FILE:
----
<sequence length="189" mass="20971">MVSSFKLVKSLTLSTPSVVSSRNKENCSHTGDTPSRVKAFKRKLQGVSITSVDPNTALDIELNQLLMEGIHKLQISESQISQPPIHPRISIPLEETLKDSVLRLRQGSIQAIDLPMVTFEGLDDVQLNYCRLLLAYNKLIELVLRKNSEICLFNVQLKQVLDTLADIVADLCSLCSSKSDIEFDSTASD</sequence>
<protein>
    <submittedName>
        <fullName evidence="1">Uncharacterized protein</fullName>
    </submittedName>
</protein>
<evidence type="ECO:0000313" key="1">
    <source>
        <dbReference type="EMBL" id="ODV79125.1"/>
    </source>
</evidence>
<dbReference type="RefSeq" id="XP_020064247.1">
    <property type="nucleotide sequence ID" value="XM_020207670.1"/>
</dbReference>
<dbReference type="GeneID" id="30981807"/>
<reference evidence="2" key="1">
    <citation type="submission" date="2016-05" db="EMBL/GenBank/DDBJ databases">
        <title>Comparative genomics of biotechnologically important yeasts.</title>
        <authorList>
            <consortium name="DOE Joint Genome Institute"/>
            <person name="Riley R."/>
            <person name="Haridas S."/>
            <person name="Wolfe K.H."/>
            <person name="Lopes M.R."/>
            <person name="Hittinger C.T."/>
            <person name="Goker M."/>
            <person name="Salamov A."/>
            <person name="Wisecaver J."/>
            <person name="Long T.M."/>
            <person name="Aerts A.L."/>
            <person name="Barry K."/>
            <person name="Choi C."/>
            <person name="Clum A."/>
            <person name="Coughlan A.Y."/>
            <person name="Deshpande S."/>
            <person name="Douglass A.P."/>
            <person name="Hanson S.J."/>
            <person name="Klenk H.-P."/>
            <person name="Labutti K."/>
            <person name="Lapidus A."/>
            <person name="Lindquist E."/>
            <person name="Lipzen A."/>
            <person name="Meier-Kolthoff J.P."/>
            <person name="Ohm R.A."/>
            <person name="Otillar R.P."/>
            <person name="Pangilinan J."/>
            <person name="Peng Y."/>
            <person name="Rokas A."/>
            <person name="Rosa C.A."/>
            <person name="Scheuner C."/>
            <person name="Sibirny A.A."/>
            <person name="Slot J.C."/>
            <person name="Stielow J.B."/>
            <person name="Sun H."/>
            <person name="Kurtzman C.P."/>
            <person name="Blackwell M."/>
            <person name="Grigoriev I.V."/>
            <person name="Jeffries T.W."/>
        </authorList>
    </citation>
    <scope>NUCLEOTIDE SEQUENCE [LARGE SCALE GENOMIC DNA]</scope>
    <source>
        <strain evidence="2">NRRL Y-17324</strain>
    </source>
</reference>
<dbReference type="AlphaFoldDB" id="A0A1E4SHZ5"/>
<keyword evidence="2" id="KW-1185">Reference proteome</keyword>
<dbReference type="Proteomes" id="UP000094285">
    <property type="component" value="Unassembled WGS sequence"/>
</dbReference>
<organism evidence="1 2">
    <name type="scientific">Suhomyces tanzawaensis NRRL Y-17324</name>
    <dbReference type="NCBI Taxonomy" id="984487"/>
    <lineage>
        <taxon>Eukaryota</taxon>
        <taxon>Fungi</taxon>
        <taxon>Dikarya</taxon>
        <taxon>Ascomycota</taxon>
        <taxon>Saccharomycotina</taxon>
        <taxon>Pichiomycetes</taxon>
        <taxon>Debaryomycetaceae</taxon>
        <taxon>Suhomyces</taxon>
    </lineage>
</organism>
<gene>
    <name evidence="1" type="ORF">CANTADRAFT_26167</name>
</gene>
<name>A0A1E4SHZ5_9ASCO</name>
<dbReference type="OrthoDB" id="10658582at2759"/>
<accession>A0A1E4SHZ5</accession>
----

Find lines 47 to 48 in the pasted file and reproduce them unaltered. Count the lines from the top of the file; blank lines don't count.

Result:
            <person name="Peng Y."/>
            <person name="Rokas A."/>